26. Insidious VARIANT_BOOL
The fragment is taken from NAME project. The code contains an error that PVS-Studio analyzer diagnoses in the following way: V721 The VARIANT_BOOL type is utilized incorrectly. The true value (VARIANT_TRUE) is defined as -1. Inspect the first argument.
virtual HRESULT __stdcall put_HandleKeyboard (VARIANT_BOOL pVal) = 0; .... pController->put_HandleKeyboard(true);
There is quite a witty quote:
We all truck around a kind of original sin from having learned Basic at an impressionable age. (C) P.J. Plauger
And this hint is exactly on the topic of evil. VARIANT_BOOL type came to us from Visual Basic. Some of our present day programming troubles are connected with this type. The thing is that "true" is coded as -1 in it.
Let's see the declaration of the type and the constants denoting true/false:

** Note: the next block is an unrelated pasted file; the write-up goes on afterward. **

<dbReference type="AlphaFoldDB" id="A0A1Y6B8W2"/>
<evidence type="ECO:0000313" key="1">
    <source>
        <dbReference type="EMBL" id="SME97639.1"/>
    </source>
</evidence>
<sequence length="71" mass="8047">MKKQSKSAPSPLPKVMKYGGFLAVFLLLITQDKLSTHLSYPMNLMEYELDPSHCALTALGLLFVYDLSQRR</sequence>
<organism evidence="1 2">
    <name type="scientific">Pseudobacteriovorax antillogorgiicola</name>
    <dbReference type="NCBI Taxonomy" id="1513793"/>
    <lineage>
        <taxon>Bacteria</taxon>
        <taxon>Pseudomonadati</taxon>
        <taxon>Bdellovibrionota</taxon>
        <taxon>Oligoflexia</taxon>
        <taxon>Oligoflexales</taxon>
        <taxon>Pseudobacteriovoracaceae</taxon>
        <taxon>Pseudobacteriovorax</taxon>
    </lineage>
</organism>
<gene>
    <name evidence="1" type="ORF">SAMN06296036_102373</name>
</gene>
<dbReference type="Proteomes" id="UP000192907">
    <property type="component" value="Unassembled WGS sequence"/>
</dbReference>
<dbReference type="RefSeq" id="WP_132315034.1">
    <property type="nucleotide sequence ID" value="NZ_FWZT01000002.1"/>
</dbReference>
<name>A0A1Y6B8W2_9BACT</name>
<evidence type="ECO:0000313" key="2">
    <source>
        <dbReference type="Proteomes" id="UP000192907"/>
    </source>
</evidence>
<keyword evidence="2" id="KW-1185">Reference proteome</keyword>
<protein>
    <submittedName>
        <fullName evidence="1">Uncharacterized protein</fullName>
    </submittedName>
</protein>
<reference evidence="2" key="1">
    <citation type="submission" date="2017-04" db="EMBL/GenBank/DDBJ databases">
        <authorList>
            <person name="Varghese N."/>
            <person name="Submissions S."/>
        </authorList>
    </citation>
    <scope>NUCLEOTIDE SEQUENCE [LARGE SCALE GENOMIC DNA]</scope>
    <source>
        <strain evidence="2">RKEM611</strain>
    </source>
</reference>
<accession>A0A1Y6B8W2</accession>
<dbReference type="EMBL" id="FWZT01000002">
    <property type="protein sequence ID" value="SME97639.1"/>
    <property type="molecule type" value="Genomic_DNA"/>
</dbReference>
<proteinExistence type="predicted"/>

typedef short VARIANT_BOOL;
#define VARIANT_TRUE ((VARIANT_BOOL)-1)
#define VARIANT_FALSE ((VARIANT_BOOL)0)
It seems like there is nothing terrible in it. False is 0, and truth is not 0. So, -1 is quite a suitable constant. But it's very easy to make an error by using true or TRUE instead of VARIANT_TRUE.
If you see an unknown type, it's better not to hurry, and to look up in the documentation. Even if the type name has a word BOOL, it doesn't mean that you can place 1 into the variable of this type.
In the same way programmers sometimes make mistakes, when they use HRESULT type, trying to compare it with FALSE or TRUE and forgetting that:
#define S_OK ((HRESULT)0L) #define S_FALSE ((HRESULT)1L)
So I really ask you to be very careful with any types which are new to you, and not to hasten when programming.